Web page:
Ditch the Thermostat?

Heating / Cooling / AC

  1. seabee

    seabee FABO Gold Member FABO Gold Member

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    I know it's an age old question. I live in Southern California and have the heater core bypassed on my 273. Would love to hear what you guys think.
     
  2. tedsweet

    tedsweet Well-Known Member

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    HOPING to gain what?
     
  3. 1968FormulaS340

    1968FormulaS340 Well-Known Member

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    It helps your engine get up to proper operating temperature quicker. I don't see the point in removing it.
     
  4. seabee

    seabee FABO Gold Member FABO Gold Member

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    Sorry should have been a little clearer-It's been running consistently hot at idle, or on the highway. New thermostats, pump and timing and temp gauge have not changed a thing. The top radiator hose feels pressurized and hard to squeeze even after warmed up . I have an Edelbrock intake manifold and have tried three thermostats. I'm begining to think they just aren't opening.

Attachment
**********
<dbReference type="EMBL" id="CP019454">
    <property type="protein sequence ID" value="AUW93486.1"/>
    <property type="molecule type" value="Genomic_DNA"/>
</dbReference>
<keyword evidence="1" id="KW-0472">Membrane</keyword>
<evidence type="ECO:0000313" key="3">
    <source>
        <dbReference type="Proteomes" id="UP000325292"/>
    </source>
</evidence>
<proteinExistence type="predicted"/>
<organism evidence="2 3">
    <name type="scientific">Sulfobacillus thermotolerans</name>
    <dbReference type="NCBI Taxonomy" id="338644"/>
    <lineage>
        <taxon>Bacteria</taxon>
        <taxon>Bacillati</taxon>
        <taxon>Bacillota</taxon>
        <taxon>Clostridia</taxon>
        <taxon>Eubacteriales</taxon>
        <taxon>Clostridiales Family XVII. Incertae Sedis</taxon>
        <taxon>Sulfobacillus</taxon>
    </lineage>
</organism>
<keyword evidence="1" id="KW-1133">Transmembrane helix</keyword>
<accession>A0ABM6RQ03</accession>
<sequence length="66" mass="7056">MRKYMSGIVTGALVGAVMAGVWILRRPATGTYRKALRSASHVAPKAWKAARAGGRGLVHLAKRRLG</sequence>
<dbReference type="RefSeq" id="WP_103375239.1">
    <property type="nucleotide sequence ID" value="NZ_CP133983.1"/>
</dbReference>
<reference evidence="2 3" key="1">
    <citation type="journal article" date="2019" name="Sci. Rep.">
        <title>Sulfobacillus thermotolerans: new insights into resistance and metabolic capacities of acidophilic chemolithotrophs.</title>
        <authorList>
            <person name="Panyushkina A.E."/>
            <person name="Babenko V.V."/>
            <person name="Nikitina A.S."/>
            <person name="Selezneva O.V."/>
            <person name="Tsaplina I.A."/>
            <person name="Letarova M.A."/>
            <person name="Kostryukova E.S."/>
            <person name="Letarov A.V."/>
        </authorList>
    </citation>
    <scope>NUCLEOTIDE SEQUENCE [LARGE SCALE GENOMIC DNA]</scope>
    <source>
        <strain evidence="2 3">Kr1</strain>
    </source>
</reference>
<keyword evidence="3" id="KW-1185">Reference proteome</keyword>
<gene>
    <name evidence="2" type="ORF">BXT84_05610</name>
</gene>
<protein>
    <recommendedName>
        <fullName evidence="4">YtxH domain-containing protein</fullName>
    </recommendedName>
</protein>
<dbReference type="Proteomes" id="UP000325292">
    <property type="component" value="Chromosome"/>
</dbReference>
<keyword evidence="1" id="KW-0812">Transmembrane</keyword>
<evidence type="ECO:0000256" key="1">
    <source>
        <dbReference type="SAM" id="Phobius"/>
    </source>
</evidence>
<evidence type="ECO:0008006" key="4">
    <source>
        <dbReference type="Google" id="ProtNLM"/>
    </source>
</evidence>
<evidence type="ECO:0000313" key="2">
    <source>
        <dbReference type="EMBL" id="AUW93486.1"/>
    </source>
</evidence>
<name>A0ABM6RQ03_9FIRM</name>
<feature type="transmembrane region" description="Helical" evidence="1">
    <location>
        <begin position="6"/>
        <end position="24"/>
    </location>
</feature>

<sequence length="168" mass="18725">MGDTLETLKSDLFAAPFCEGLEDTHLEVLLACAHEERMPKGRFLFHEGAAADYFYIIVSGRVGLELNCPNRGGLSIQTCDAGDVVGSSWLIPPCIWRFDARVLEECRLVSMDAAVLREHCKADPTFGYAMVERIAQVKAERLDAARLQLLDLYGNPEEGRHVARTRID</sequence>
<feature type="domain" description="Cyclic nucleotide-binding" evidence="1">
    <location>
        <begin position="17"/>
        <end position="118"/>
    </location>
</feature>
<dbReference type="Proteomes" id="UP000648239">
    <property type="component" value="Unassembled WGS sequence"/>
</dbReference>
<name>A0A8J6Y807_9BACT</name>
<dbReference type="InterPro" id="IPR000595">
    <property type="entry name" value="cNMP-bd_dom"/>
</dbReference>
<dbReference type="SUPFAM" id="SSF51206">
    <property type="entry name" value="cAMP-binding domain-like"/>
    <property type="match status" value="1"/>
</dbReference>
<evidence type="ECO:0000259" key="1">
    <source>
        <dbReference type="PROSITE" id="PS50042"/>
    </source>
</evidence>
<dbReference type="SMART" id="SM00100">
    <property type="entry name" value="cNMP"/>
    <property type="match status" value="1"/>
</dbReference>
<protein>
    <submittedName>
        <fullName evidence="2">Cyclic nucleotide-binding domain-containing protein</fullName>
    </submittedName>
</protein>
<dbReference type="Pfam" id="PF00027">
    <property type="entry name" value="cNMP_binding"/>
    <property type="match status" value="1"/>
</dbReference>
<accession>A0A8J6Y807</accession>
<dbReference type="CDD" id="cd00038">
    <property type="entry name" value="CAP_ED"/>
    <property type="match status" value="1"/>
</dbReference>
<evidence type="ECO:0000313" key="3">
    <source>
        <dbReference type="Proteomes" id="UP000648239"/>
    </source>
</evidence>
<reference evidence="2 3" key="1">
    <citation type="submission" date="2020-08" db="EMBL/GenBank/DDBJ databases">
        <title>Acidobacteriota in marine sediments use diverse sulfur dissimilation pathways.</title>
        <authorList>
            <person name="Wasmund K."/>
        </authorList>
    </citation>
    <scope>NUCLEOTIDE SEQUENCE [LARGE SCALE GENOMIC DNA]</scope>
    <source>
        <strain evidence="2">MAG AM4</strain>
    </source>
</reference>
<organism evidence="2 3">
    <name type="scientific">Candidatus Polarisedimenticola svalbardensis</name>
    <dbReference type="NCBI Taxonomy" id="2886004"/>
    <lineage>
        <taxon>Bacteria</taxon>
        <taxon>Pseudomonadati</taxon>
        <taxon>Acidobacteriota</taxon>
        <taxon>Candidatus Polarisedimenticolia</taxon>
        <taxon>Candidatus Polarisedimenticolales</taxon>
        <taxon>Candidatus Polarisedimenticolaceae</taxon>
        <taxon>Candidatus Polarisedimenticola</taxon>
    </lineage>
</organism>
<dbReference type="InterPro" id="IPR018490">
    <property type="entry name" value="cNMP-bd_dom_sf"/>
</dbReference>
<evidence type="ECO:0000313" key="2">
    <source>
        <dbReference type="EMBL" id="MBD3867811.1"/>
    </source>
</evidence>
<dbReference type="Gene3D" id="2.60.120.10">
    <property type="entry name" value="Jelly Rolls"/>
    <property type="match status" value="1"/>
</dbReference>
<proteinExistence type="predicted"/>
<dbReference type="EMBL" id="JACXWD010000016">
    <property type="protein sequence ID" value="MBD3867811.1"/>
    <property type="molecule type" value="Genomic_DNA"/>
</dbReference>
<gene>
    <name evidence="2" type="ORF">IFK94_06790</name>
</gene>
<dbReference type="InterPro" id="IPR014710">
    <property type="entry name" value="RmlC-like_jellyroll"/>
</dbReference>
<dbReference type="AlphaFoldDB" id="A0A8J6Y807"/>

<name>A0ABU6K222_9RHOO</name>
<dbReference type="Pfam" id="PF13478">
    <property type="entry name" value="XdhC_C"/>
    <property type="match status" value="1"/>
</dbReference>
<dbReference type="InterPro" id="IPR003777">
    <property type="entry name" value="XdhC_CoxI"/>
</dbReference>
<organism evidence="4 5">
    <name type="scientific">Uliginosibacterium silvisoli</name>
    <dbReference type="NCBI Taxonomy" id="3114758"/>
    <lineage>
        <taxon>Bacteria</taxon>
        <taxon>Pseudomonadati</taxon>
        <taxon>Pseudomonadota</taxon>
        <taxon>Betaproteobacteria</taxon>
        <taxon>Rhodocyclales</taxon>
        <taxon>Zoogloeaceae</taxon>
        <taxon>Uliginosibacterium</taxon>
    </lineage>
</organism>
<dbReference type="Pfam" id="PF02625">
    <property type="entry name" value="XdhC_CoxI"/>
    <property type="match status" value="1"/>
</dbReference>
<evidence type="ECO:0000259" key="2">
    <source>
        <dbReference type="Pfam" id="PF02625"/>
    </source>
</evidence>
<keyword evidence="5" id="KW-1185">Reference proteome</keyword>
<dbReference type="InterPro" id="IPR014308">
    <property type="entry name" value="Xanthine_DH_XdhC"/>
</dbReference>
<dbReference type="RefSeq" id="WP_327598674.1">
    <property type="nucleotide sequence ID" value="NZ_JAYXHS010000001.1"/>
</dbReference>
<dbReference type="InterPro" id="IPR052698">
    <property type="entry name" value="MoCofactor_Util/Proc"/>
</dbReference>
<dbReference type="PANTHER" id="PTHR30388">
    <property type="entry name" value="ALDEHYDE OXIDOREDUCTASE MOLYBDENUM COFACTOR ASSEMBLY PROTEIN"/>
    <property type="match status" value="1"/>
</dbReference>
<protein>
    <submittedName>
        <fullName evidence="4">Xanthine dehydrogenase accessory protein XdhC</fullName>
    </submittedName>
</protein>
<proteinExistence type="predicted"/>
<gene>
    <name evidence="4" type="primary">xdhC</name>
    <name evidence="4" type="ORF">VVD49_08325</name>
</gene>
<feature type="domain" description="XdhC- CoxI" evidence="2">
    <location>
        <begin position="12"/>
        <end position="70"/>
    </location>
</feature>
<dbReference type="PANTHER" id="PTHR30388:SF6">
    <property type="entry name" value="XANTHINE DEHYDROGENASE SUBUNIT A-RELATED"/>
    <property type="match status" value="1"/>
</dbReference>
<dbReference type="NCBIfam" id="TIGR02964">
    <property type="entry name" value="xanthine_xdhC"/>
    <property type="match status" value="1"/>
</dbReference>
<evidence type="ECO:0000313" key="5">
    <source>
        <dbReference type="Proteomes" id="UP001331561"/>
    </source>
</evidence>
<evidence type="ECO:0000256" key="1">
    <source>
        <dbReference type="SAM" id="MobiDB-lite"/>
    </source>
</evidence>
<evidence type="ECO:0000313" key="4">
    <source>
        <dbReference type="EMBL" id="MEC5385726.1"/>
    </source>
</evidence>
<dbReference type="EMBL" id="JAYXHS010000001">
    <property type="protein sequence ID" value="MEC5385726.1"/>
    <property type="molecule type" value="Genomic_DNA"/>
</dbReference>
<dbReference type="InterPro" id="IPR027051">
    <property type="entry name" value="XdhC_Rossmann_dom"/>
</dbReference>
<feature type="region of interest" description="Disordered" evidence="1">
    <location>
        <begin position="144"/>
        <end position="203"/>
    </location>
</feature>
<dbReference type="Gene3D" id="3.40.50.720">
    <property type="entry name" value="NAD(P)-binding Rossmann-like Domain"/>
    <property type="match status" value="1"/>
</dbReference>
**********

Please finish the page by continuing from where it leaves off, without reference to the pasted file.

5. memike

    memike Super Moderator Staff Member FABO Gold Member

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    Quote = Ditch the Thermostat, I have seen cars run hot with out a Thermostat.
    It keeps the water in the radiator longer so you have cool water to help keep the engine at a perfect temp.
    If there is a cold shot of weather you may need it the heater , and setting with no fluid and antifreeze it might start rooting out and go bad. Just thinking out loud
     
  6. kocuda

    kocuda Well-Known Member

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    It also helps restrick coolant flow so it stays in the radiator longer to cool. Removing it could result in the coolant moving so fast thru the radiator, you'll overheat.